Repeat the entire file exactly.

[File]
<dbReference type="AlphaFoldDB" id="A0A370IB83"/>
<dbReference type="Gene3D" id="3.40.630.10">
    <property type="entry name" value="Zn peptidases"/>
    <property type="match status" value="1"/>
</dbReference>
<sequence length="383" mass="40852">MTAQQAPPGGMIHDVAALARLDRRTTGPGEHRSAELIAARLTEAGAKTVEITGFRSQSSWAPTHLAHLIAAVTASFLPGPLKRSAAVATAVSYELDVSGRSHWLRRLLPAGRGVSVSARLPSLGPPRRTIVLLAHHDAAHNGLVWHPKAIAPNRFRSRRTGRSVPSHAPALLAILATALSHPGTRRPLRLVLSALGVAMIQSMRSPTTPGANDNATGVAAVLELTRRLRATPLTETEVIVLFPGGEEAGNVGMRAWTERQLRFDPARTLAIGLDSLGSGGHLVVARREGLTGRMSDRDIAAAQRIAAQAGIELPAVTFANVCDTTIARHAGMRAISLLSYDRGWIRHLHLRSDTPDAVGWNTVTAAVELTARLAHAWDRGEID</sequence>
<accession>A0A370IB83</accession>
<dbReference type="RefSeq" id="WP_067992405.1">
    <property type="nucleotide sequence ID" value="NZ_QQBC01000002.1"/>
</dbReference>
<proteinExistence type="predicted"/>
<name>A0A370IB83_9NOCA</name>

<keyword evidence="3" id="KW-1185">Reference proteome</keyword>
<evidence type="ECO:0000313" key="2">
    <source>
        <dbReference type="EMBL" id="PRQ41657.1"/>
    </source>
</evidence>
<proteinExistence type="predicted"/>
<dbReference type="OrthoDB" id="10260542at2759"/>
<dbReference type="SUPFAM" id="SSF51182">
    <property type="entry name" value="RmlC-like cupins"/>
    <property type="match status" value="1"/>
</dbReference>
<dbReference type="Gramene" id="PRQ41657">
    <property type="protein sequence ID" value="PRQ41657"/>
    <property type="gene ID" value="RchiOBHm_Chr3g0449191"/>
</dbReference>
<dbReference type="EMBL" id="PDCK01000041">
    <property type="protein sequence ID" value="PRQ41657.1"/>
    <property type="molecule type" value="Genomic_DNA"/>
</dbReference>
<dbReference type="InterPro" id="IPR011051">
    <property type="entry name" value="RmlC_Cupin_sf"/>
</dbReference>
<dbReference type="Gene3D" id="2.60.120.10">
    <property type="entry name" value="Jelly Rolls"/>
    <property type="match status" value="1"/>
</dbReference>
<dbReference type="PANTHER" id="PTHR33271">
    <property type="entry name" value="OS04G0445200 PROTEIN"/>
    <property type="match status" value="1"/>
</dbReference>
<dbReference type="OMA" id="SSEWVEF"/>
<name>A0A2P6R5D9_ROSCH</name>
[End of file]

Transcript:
<dbReference type="AlphaFoldDB" id="A0A370IB83"/>
<dbReference type="Gene3D" id="3.40.630.10">
    <property type="entry name" value="Zn peptidases"/>
    <property type="match status" value="1"/>
</dbReference>
<sequence length="383" mass="40852">MTAQQAPPGGMIHDVAALARLDRRTTGPGEHRSAELIAARLTEAGAKTVEITGFRSQSSWAPTHLAHLIAAVTASFLPGPLKRSAAVATAVSYELDVSGRSHWLRRLLPAGRGVSVSARLPSLGPPRRTIVLLAHHDAAHNGLVWHPKAIAPNRFRSRRTGRSVPSHAPALLAILATALSHPGTRRPLRLVLSALGVAMIQSMRSPTTPGANDNATGVAAVLELTRRLRATPLTETEVIVLFPGGEEAGNVGMRAWTERQLRFDPARTLAIGLDSLGSGGHLVVARREGLTGRMSDRDIAAAQRIAAQAGIELPAVTFANVCDTTIARHAGMRAISLLSYDRGWIRHLHLRSDTPDAVGWNTVTAAVELTARLAHAWDRGEID</sequence>
<accession>A0A370IB83</accession>
<dbReference type="RefSeq" id="WP_067992405.1">
    <property type="nucleotide sequence ID" value="NZ_QQBC01000002.1"/>
</dbReference>
<proteinExistence type="predicted"/>
<name>A0A370IB83_9NOCA</name>

<keyword evidence="3" id="KW-1185">Reference proteome</keyword>
<evidence type="ECO:0000313" key="2">
    <source>
        <dbReference type="EMBL" id="PRQ41657.1"/>
    </source>
</evidence>
<proteinExistence type="predicted"/>
<dbReference type="OrthoDB" id="10260542at2759"/>
<dbReference type="SUPFAM" id="SSF51182">
    <property type="entry name" value="RmlC-like cupins"/>
    <property type="match status" value="1"/>
</dbReference>
<dbReference type="Gramene" id="PRQ41657">
    <property type="protein sequence ID" value="PRQ41657"/>
    <property type="gene ID" value="RchiOBHm_Chr3g0449191"/>
</dbReference>
<dbReference type="EMBL" id="PDCK01000041">
    <property type="protein sequence ID" value="PRQ41657.1"/>
    <property type="molecule type" value="Genomic_DNA"/>
</dbReference>
<dbReference type="InterPro" id="IPR011051">
    <property type="entry name" value="RmlC_Cupin_sf"/>
</dbReference>
<dbReference type="Gene3D" id="2.60.120.10">
    <property type="entry name" value="Jelly Rolls"/>
    <property type="match status" value="1"/>
</dbReference>
<dbReference type="PANTHER" id="PTHR33271">
    <property type="entry name" value="OS04G0445200 PROTEIN"/>
    <property type="match status" value="1"/>
</dbReference>
<dbReference type="OMA" id="SSEWVEF"/>
<name>A0A2P6R5D9_ROSCH</name>